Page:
In the first 6 to 8% of the book, all I saw were parallels to Harry’s story. Here was an orphan who is suddenly made aware of his magical powers and the fact that there is a secret magical world the exists right under his nose. He is the ‘chosen one’ who is prophesied to end the evil that threatens to take over the world. He lives in a magical school castle that is more of a home to him than anything else in his 11 years of existence. His best friend is a smart girl who is powerful and can make any spell work to her advantage. There is a goatherd on the grounds who takes him under her wings and offers a grounded reality in a world where everything seems fantastical. I wasn’t sure if I wanted to continue reading something that was so blatantly copying one of my favorite works of fiction. A little bit of trolling on Instagram revealed that it is in fact supposed to be a sort of Harry Potter fanfic and I hate to DNF books so I decided to continue reading it. After I was about 15% into the book, it started getting interesting on its own merits and I couldn’t stop reading it.

I loved how the author included characters from various ethnicity. I was pleasantly surprised to see so many Indian names and food mentioned in the story. If they are as common as that, maybe the world really is shrinking into the so-called ‘Global Village’. I was also glad that the author wrote a character like Agatha who just wanted to be a normal girl going about her day unaffected by all the ‘chosen one’ drama. She did not ask for any of it and did not see why it should be thrust into her life. I enjoyed the Baz and Simon equation. They were the very essence of teenage relationship. While some parts of the story were predictable, it was fast paced enough that it keeps you on your toes.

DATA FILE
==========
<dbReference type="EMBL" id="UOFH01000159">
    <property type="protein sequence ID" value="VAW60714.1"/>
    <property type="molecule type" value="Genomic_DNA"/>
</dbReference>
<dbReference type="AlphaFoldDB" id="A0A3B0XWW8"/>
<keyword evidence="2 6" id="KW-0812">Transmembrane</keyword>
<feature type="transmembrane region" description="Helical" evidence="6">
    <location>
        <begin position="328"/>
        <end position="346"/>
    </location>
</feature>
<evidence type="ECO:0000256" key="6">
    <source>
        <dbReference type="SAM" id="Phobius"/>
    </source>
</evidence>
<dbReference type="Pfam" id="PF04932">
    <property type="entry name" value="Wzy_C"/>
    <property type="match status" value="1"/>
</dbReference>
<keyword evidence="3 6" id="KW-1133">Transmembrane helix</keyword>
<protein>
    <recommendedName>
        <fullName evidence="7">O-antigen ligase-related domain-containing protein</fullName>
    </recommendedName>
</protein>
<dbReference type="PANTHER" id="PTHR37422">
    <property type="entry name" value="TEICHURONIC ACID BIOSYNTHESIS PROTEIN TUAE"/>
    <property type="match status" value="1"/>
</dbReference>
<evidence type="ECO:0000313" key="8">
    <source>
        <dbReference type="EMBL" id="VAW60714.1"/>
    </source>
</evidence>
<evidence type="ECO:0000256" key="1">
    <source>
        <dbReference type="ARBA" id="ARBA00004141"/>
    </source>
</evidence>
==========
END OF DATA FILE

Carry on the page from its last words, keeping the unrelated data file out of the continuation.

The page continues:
The Author

Rainbow Rowell writes books. Sometimes she writes about adults, sometimes she writes about teenagers. But she always writes about people who talk a lot. And people who feel like they’re screwing up. And people who fall in love.

When she’s not writing, Rainbow is reading comic books, planning Disney World trips and arguing about things that don’t really matter in the big scheme of things.

She lives in Nebraska with her husband and two sons.

Her work include:

  1. Attachments (2011)
  2. Eleanor and Park (2012)
  3. Fangirl (2013)
  4. Landline (2014)
  5. Carry On (2015)
  6. Kindred Spirits (2016)
  7. Almost Midnight (2017)
  8. Runaways: Find Your Way Home (2018)
  9. Runaways: Best Friends Forever (2018)
  10. Wayward Son (2019)

TL;DR: A fast paced book with varied characters that makes for a light reading

Do you read fan fictions?

What are your favorites?

Tell me in the comments below or on my Instagram @the_food_and_book_life

Book review, Readathon

Aristotle and Dante Discover the Secrets of the Universe by Benjamin Alire Saenz


Format: Paperback

Genre: Young Adult, LGBTQ+, Fiction

Length: 359 pages

Publisher: Simon and Schuster

Date of Publication: 21st February, 2012

Rating: 4.5/5 stars

I had come across this book last June during the Pride Readthon but hadn’t read it. Later in December, I received this book from Rugma in a Secret Santa and was ecstatic. However, half a year went by without me having read it. Suddenly it was Pride month again and it seemed to be the perfect time to start reading it.